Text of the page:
Torn between whether to enter the corporate or social impact sector? Tempted by the comforts of a consultancy pay package? Worried about taking a route that is slightly less guided?

I’m sure these are all thoughts that run through the minds of many recent graduates who are striving for impactful and meaningful careers. Since the emergence of corporate social responsibility, social enterprise incubations, and increasing trends of social intrapreneurship within some of the UK’s largest businesses, the third sector no longer presents the only option for those that want a socially impactful career.

This may leave some grads slightly confused and overwhelmed by the number of different options available. To gain more insight into the differences between working for the social impact sector and the corporate sector, we asked one of our Worthwhile alumni to share their thoughts on the matter.

Henna graduated from Oxford University and completed her placement at Oxfizz in 2017. She now works in politics for Progress, a movement of centre-left party members and supporters. Here are some of her thoughts:

“A lot of my friends from university went on to work for large financial companies, either through grad schemes or from securing a place through an internship they had done the previous summer. When speaking to them about their new jobs I don’t think their roles were as challenging and complex as mine. I was given a lot of responsibility and had limited resources to complete varied types of work. I found that some of my friends didn’t have this same level of responsibility, as their clients would receive services regardless of whether they had completed their work or not. Lets just say I was never once bored compared to my friends working in the corporate sector!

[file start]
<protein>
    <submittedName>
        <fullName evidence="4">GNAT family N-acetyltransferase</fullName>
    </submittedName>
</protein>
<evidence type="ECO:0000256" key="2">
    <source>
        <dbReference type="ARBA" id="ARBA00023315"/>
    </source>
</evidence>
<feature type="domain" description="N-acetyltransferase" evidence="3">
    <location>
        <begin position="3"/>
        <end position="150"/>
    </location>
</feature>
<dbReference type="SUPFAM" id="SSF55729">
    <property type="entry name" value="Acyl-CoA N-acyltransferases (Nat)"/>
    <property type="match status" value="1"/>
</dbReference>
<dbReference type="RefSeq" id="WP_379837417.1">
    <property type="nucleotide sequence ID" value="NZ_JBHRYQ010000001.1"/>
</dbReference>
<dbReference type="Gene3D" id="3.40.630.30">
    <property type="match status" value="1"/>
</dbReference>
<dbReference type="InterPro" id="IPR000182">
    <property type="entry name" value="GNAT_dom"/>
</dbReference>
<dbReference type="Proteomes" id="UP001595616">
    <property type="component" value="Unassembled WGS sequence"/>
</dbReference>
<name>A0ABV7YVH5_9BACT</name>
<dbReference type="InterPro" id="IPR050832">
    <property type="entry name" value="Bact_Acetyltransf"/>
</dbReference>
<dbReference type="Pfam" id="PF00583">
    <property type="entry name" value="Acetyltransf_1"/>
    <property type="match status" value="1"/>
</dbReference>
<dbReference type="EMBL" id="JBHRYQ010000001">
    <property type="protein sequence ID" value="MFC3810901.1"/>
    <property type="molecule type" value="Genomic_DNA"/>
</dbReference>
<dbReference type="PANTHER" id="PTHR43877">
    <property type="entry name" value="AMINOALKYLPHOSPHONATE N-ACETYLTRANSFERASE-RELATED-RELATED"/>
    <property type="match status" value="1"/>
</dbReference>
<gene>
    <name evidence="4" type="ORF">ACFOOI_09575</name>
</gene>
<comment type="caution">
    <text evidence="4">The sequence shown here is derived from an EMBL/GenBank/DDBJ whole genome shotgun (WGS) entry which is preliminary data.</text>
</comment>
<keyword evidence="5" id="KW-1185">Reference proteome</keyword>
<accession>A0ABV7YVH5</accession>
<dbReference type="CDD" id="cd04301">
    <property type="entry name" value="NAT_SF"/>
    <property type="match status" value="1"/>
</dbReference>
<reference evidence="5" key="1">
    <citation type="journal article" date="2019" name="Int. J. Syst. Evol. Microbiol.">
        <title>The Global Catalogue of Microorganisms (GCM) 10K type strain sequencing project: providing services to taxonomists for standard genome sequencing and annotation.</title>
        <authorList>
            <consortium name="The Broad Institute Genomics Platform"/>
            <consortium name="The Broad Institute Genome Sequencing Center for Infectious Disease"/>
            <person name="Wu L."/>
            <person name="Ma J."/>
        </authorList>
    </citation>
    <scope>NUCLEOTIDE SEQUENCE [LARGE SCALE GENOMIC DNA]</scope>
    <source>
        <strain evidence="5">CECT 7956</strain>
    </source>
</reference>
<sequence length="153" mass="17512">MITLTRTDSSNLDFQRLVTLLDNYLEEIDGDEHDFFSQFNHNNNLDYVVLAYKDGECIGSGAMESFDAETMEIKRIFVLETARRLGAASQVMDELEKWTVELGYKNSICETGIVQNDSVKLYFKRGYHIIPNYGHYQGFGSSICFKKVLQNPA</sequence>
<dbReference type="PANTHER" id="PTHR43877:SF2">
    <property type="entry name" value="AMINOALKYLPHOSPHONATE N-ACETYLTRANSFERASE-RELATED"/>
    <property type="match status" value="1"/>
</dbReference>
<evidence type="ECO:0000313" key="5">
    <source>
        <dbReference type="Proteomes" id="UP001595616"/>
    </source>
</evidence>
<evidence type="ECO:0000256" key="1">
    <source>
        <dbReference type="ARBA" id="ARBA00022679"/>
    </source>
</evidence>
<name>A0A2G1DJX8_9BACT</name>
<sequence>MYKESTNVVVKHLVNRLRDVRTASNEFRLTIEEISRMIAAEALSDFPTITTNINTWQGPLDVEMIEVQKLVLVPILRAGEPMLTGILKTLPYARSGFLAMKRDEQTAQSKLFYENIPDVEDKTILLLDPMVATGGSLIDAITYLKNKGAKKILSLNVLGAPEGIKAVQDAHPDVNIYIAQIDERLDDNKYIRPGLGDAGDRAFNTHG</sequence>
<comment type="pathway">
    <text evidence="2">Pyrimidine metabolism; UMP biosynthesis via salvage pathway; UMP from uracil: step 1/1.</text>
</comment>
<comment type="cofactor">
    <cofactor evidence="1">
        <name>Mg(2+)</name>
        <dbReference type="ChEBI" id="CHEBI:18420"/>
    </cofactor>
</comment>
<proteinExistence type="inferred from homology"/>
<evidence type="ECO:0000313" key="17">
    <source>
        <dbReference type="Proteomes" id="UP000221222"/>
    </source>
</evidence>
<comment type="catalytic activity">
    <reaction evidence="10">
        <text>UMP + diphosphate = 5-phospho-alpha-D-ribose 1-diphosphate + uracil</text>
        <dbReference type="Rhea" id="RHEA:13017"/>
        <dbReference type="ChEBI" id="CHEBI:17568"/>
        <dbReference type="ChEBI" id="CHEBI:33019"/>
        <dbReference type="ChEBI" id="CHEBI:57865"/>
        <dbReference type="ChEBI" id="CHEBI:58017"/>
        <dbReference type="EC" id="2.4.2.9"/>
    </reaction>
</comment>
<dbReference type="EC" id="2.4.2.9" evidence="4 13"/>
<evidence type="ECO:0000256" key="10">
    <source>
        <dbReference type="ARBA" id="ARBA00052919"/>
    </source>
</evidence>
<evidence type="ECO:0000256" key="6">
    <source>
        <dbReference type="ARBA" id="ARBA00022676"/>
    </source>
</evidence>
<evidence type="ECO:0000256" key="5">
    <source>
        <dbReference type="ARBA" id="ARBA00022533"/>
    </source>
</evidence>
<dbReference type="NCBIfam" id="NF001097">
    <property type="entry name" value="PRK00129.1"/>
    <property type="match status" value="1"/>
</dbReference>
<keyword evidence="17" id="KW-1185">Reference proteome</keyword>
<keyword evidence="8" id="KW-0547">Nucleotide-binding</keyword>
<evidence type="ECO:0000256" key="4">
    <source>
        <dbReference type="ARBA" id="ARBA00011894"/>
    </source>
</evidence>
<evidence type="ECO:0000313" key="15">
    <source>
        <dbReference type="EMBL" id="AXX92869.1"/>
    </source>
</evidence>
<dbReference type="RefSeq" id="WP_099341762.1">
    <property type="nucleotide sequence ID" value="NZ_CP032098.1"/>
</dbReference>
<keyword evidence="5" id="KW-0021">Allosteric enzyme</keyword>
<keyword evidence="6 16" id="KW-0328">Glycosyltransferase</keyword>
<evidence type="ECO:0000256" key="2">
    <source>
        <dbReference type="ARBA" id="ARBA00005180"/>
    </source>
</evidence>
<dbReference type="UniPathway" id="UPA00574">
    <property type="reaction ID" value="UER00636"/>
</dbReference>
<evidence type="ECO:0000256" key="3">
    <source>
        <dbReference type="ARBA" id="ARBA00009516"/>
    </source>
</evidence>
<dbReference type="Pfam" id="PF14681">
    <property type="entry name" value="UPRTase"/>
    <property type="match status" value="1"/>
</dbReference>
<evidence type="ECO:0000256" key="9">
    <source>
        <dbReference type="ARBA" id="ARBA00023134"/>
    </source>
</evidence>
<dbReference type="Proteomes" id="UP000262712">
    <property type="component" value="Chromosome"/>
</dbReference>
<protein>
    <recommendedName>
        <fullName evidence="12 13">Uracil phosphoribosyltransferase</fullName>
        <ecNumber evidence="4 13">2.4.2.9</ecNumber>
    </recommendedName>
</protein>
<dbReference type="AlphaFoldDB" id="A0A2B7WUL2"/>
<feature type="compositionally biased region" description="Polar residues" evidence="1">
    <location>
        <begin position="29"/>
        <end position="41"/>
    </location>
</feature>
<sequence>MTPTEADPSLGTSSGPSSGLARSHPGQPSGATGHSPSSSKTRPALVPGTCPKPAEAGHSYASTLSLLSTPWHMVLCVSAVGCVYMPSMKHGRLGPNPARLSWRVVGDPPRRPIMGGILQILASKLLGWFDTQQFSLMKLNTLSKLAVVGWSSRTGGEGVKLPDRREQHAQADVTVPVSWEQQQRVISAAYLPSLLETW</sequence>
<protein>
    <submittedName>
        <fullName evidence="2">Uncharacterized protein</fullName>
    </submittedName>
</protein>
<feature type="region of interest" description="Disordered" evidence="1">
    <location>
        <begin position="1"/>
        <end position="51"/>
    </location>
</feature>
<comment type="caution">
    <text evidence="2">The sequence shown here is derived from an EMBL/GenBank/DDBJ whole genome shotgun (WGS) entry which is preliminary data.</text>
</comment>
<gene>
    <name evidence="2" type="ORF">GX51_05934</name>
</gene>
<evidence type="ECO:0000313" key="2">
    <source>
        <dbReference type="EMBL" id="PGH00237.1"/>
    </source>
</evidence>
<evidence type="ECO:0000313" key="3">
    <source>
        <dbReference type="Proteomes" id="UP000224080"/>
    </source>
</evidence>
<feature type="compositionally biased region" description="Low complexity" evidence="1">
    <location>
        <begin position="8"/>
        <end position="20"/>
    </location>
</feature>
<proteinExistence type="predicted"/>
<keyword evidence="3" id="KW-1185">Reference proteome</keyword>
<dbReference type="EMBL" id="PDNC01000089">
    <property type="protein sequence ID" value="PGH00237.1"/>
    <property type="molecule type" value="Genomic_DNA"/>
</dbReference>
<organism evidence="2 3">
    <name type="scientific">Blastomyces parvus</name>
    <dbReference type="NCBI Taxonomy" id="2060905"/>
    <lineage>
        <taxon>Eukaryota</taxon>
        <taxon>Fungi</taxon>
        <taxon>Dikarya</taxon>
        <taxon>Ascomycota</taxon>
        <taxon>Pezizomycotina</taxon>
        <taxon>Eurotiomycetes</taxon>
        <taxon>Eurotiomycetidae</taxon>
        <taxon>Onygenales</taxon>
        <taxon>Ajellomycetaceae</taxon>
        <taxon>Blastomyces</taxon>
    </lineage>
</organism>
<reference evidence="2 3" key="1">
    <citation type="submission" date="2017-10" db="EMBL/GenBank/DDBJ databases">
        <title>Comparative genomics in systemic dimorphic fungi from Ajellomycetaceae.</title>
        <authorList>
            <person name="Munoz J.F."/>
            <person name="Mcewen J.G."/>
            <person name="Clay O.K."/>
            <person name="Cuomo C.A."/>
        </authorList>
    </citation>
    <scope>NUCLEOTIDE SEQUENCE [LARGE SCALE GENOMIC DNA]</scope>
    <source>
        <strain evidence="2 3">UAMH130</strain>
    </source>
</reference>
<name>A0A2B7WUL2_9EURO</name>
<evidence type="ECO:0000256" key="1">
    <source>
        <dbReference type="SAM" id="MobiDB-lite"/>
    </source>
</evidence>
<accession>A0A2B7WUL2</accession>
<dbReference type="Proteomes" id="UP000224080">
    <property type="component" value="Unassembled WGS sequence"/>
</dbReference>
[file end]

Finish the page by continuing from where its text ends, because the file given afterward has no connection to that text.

Because of the levels of early on responsibility I had, I soon discovered my own personal resilience and how far I could push my abilities.

This sounds horrible but when you know how much you can achieve when you work at 100%, you’ll be able to consistently work at 75% and have the ability to turn up a notch when you’re under pressure.

Working in the social impact sector also taught me not to be afraid to take initiative. As a result I gained a lot of confidence to take responsibility. As I worked within a small team of three to five people, if there was ever a problem it was very much my job to fix it. When working in large corporations there’s not as much opportunity to do that as there are more restrictive boundaries and I feel you begin to lose your confidence to take responsibility.

During my placement there were no boundaries in my way when it came to changing things, which is what makes the social impact sector really exciting to work with!"

Worthwhile supports talented young people to launch a career in social impact. For more information and to apply, head to

This interview was conducted and written by Kavita Tailor.